What services are you able to offer your 25,000 members?
A trade union's work is not limited to negotiating wages. When farm workers are thrown off the land, we represent them in the courts; we establish links with organisations that can provide them with humanitarian assistance. We also organise civic education programmes, education on HIV, etc.
You provide legal assistance, but it is a well known fact that the judicial system in Zimbabwe is far from independent...
Of course, but we have to do it, because one day normality will be restored and we will be able to reopen the cases and demand justice.
Your documentary reports on the cases taken to the SADC Tribunal. What rulings did it deliver?
The SADC Tribunal affirmed that the government should not seize the farms, but the latter refuses to implement these rulings and there is no one there to force it to do so. Some of the cases taken before this tribunal even involved farms that came under the SADC bilateral partnership agreement, which were not supposed to be affected by the land reform. According to this partnership, everything produced on these farms is for export to SADC countries.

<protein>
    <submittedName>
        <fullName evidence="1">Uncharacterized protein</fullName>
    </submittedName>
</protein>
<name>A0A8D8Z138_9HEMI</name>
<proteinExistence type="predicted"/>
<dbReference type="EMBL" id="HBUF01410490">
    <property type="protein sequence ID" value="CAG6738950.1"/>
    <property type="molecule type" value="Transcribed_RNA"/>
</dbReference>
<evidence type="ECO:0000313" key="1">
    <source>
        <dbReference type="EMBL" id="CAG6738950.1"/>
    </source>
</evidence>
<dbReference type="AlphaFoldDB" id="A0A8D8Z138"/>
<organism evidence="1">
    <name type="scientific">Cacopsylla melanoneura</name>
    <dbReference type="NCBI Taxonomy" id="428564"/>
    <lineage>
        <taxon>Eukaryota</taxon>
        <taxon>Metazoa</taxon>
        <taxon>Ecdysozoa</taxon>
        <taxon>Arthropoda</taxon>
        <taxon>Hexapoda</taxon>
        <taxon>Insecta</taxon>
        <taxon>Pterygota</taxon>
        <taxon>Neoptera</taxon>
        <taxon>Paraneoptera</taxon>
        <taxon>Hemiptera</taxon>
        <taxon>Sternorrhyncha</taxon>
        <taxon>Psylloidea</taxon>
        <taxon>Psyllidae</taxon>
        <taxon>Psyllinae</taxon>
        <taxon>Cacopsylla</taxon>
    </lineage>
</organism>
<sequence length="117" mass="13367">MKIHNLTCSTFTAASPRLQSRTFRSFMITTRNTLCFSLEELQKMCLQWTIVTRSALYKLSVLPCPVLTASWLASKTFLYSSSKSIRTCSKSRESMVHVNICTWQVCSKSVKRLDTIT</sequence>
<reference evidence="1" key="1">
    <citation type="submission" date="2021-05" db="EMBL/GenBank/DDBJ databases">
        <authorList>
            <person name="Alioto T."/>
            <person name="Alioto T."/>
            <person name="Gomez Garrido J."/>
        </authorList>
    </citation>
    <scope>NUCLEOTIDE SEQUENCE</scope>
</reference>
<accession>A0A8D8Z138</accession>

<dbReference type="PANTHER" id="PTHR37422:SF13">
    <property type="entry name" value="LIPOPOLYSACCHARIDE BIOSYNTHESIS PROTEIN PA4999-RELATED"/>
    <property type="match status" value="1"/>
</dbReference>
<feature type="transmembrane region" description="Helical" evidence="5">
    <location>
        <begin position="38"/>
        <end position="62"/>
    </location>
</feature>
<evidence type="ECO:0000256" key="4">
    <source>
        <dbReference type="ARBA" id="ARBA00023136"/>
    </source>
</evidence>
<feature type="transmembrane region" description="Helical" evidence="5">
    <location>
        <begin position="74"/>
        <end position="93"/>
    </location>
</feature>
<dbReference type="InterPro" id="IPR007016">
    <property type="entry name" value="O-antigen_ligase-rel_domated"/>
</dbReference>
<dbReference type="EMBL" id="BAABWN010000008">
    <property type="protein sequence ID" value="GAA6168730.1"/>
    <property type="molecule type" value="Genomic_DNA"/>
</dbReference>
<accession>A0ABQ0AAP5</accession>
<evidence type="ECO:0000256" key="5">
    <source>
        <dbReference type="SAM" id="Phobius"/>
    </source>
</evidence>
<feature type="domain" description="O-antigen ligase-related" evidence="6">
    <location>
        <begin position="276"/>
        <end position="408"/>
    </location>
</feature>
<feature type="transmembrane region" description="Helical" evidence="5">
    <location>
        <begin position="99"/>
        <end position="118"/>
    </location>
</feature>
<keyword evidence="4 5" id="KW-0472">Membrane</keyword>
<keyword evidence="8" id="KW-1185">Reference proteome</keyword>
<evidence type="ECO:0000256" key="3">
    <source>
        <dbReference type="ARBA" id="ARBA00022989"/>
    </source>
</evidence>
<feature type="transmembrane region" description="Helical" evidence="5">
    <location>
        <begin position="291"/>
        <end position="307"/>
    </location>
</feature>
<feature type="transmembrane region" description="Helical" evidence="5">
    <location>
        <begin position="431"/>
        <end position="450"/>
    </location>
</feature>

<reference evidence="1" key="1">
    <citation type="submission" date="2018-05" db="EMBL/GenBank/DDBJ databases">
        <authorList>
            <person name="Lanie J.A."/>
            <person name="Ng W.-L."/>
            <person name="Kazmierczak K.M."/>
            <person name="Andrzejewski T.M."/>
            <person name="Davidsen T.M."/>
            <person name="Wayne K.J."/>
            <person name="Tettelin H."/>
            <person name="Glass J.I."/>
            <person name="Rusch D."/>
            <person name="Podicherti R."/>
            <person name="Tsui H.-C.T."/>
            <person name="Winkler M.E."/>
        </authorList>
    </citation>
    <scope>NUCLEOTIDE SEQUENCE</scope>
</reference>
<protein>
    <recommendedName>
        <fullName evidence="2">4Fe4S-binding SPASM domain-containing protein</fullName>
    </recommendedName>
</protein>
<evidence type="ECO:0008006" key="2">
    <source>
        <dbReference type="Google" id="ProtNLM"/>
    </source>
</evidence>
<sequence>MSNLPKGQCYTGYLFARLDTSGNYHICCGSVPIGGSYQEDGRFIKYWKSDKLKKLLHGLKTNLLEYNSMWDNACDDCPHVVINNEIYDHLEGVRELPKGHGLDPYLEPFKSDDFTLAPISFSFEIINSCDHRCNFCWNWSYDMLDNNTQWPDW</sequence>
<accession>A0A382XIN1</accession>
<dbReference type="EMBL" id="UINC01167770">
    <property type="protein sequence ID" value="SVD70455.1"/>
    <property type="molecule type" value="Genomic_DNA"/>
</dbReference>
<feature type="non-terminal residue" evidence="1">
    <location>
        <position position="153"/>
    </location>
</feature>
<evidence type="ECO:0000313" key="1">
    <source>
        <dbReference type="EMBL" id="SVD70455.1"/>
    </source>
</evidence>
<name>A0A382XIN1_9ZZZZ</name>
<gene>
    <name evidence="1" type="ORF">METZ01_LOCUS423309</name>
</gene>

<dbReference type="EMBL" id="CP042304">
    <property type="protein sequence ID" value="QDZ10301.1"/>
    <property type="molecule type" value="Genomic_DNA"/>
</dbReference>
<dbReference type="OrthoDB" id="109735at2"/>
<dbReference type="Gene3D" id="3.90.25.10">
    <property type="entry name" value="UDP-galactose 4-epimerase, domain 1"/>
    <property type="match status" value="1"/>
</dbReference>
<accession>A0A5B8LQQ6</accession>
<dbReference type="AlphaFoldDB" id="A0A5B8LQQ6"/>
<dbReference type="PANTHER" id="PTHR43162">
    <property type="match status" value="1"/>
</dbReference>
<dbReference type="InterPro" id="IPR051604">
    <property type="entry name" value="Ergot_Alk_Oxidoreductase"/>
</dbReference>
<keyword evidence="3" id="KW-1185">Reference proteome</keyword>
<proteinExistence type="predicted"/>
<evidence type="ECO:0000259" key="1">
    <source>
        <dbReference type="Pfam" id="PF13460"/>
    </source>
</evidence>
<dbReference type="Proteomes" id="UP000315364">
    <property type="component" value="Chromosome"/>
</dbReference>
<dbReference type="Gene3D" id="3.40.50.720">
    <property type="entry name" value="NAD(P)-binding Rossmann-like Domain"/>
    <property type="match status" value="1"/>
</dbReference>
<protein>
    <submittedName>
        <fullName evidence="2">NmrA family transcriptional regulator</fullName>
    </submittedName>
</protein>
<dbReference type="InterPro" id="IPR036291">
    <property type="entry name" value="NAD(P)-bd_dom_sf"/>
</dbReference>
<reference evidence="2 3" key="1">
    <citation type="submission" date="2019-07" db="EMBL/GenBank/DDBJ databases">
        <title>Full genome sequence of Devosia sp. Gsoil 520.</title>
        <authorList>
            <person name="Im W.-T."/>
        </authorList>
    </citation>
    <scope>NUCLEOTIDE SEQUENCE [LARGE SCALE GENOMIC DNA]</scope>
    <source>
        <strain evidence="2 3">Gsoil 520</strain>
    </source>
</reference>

How can international labour solidarity help you?
The ITUC and its members should write to the government of Zimbabwe, support the ZCTU, and join with the IUF in highlighting the plight of farm workers. And whenever possible, financial resources should be offered through the ZCTU, to help our members affected by the reform. All the workers interviewed in the documentary, whose faces were concealed, are still in hiding in Zimbabwe, they are in an extremely difficult situation.
Knowing the problems you would face as a trade union leader, what motivated you to take on this role?
I am passionate about my country and the people I represent. They were voiceless for so many years. I cannot simply sit back and watch what we have built over the years being destroyed. Someone has to speak out, and I was given the mandate to speak on behalf of Zimbabwe's workers when I was elected at a congress.
Interview by Samuel Grumiau